Activity Streams 2.0

At long last, the Activity Streams 2.0 specification is nearing W3C Candidate Recommendation stage. Hopefully the CR will post sometime next week.

As a reminder, Activity Streams is a JSON syntax for describing Activity (social or otherwise). For instance, the expression, “Krista added a photo to an album” can be represented using JSON such as:

{
"@context": "http://www.w3.org/ns/activitystreams",
"actor": {
"id": "http://krista.example.org",
"name": "Krista",
"type": "Person"
},
"type": "Add",
"object": {
"id": "http://photos.example.org/id/123abc",
"type": "Image",
"name": "Picture of my Cat",
"url": "http://photos.example.org/id/123abc.png"
},
"target": {
"id": "http://albums.example.org/id/cat-pics",
"name": "My Cat Pics",
"url": "http://albums.example.org/id/cat-pics"
}
}

The Activity Streams 2.0 specification comes in two parts:

The Core specification describes the JSON serialization, while the Vocabulary specification defines the object types and properties that can be represented.

What’s New in AS 2.0?

The first version of the Activity Streams specification was published in 2011 at http://activitystrea.ms/specs/json/1.0/. The 2.0 version represents a significant evolution that provides:

  • Improved Internationalization with explicit language context and bidirectional text support;
  • Improved Extensibility via JSON for Linked Data support;
  • Optionally Ordered Collections and built-in support for paging;
  • Support for Intransitive (or Object-less) Activities (e.g. Activities where the Actor is also the Object, like “Joe is traveling”);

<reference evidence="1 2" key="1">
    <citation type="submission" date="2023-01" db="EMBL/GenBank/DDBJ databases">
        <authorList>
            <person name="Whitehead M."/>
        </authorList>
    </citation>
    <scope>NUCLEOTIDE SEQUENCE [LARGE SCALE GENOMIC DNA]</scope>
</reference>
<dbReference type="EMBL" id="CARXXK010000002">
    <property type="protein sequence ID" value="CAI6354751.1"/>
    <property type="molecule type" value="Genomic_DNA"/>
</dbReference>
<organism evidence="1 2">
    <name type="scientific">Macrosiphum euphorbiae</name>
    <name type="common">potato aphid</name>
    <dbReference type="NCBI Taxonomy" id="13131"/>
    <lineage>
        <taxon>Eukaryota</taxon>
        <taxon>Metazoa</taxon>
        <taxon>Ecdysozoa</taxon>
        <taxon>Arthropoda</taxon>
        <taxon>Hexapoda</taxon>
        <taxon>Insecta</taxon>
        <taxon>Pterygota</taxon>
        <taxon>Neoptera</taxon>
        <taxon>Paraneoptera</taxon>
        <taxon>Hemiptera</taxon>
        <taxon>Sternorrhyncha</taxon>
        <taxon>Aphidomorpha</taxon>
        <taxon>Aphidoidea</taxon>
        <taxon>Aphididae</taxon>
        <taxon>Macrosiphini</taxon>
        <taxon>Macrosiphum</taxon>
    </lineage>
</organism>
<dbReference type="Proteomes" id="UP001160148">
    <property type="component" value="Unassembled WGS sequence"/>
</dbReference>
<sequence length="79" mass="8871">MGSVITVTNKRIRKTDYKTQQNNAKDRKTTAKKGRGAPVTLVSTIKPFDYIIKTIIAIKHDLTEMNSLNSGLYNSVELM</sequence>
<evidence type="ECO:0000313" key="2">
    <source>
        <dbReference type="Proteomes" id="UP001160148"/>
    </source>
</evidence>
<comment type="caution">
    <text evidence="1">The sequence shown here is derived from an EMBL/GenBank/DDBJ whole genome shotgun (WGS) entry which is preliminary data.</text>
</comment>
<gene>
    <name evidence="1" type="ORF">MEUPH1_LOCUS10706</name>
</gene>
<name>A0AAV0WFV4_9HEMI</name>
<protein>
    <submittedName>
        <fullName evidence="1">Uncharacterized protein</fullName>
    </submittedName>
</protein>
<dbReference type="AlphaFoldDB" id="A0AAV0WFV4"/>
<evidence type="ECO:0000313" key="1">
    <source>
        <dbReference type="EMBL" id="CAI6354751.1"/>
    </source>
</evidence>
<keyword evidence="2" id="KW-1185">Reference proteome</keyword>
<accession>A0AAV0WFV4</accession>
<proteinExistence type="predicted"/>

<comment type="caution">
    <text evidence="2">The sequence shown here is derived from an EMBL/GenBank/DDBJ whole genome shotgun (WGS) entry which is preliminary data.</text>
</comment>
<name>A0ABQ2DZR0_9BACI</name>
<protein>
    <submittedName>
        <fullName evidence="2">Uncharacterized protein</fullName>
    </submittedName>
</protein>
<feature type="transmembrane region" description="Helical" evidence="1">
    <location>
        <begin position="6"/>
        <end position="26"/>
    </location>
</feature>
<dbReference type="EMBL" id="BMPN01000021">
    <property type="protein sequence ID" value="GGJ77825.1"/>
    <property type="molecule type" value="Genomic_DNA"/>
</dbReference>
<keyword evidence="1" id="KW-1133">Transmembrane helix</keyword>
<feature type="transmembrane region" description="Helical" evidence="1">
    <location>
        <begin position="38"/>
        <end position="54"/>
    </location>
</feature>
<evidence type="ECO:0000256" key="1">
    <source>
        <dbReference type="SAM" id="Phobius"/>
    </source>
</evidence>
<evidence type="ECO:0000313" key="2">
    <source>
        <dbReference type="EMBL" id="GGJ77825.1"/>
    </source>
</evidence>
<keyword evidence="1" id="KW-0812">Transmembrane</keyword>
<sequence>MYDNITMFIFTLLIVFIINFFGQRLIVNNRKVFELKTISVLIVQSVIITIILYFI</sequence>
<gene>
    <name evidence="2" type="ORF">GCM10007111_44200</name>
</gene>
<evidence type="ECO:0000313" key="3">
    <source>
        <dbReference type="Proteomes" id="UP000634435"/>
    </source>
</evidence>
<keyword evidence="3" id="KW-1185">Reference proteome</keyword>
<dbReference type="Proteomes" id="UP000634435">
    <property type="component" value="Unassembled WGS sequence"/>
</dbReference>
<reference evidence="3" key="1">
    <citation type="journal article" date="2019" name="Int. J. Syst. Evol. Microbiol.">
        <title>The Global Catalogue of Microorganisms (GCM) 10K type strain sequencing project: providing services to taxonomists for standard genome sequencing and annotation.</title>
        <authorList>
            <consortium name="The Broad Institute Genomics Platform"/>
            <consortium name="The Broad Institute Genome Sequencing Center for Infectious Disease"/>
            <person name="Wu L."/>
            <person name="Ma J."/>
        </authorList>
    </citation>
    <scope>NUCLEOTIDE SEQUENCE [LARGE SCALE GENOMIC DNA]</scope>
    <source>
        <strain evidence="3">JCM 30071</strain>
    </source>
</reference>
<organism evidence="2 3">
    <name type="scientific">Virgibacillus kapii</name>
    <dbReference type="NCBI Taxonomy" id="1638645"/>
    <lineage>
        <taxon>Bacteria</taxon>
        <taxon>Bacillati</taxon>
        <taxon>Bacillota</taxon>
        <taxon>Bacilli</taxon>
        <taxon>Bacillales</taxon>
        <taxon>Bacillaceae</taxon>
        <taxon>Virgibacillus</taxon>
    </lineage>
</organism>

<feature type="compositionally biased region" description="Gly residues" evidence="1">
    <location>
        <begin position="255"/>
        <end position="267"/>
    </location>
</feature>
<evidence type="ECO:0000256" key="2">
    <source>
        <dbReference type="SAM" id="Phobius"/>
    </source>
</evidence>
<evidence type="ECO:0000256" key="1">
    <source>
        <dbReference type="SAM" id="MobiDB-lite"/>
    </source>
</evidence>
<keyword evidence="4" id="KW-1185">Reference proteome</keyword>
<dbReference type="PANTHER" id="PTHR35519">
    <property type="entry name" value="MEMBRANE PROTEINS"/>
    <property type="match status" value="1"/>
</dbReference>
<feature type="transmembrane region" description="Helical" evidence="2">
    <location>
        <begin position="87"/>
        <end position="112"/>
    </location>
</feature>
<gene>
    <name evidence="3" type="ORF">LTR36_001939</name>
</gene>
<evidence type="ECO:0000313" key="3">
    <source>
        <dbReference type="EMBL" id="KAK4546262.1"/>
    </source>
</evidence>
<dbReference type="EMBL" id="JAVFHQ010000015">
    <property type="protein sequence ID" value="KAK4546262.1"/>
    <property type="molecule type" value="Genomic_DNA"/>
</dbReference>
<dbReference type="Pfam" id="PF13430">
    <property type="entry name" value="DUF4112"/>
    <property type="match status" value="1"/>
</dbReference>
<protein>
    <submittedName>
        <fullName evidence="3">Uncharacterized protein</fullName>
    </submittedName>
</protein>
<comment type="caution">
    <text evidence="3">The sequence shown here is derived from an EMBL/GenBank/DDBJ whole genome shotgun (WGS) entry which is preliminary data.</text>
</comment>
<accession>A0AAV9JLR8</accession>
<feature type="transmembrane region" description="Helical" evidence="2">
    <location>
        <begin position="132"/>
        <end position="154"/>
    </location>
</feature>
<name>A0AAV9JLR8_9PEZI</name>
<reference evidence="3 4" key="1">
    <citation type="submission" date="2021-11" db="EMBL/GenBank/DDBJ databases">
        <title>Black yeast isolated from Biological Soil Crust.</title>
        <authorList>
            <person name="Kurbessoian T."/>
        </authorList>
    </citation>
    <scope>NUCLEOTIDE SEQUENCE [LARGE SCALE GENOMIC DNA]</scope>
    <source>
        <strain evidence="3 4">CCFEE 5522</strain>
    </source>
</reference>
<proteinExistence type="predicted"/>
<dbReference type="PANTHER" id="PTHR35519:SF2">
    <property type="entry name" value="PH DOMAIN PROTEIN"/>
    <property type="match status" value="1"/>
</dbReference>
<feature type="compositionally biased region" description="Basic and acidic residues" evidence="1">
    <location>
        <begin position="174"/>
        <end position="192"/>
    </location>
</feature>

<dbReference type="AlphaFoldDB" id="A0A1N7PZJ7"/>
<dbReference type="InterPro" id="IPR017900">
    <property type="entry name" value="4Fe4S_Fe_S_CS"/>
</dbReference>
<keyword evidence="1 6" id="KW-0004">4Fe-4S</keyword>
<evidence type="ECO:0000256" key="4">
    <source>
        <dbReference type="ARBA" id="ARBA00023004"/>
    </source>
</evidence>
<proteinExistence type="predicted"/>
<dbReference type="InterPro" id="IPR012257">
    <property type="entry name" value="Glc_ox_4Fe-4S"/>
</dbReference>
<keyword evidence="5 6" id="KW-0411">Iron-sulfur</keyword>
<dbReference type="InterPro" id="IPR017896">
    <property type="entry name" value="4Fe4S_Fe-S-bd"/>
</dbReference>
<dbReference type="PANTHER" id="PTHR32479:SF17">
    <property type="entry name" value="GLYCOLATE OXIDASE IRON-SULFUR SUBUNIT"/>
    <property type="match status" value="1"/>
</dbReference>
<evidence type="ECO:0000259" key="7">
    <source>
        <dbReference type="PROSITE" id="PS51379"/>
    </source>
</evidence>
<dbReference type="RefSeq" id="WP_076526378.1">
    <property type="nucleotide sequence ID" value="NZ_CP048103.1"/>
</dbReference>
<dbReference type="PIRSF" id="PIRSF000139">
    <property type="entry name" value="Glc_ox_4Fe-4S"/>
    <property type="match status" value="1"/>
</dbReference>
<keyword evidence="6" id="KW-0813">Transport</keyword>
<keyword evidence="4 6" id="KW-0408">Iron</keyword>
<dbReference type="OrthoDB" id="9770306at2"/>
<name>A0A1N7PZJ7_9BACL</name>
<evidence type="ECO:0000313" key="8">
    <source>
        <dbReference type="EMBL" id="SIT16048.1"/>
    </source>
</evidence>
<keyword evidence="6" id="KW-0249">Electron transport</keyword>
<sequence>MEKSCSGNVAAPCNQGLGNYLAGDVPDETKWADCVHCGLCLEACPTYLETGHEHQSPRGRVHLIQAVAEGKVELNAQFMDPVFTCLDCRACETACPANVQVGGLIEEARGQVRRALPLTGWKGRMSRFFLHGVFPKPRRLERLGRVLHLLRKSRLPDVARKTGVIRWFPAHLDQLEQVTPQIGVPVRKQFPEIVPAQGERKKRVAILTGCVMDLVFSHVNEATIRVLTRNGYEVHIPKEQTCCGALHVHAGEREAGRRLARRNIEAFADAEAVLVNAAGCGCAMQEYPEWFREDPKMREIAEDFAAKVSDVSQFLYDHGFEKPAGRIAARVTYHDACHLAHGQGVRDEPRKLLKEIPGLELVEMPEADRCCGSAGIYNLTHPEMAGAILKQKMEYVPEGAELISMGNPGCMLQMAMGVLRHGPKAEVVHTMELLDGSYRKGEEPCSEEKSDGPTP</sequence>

• A first-class Link model;
  • 28 built-in common types of Activities;
  • 13 built-in common types of Objects, including a Tombstone type used to represent deleted objects, and a Relationship type used to represent social network relationships;
  • Built-in audience targeting (this was previously an extension to Activity Streams 1.0);
  • Built-in geotagging;
  • The ability to identity both the origin and destination of an Activity (e.g. “Aaron moved the document from Folder A to Folder B”);
  • The ability to describe the result of an Activity;
  • And much more…

How can I use it?

If you use Node.js, then you can use the JavaScript implementation I’ve put together. Simply do:

$ npm install activitystrea.ms

The module supports the production and consumption of Activity Streams 2.0 objects but it does not do any persistence on it’s own. To create an Activity:

const as = require('activitystrea.ms');
const activity = as.add()
.actor(as.person()
.id('http://krista.example.org')
.name('Krista'))
.object(as.image()
.id('http://photos.example.org/id/123abc')
.name('Picture of my Cat')
.url('http://photos.example.org/id/123abc.png'))
.target(as.object()
.id('http://albums.example.org/id/cat-pics')
.name('My Cat Pics')
.url('http://albums.example.org/id/cat-pics'))
.get();

To serialize the `activity` object as JSON, call either the `write()` or `prettyWrite()` method:

activity.prettyWrite((err, doc) => {
if (err) throw err;
console.log(doc); // doc will be a string
});

Note that the `write()` and `prettyWrite()` methods are async only because there’s some JSON-LD stuff going on under the covers that requires async handling.

Parsing a serialized Activity is straightforward. The following example shows parsing using a stream:

const as = require('activitystrea.ms');
const fs = require('fs');
const AS2Stream = as.Stream;
const path = require('path');
const through = require('through2');
fs.createReadStream(path.resolve(__dirname,'test.json'))
.pipe(new AS2Stream())
.pipe(through.obj((obj,encoding,callback) => {
console.log(obj.type);
console.log(obj.name);
}));

View the activitystrea.ms modules README.md for more API details.

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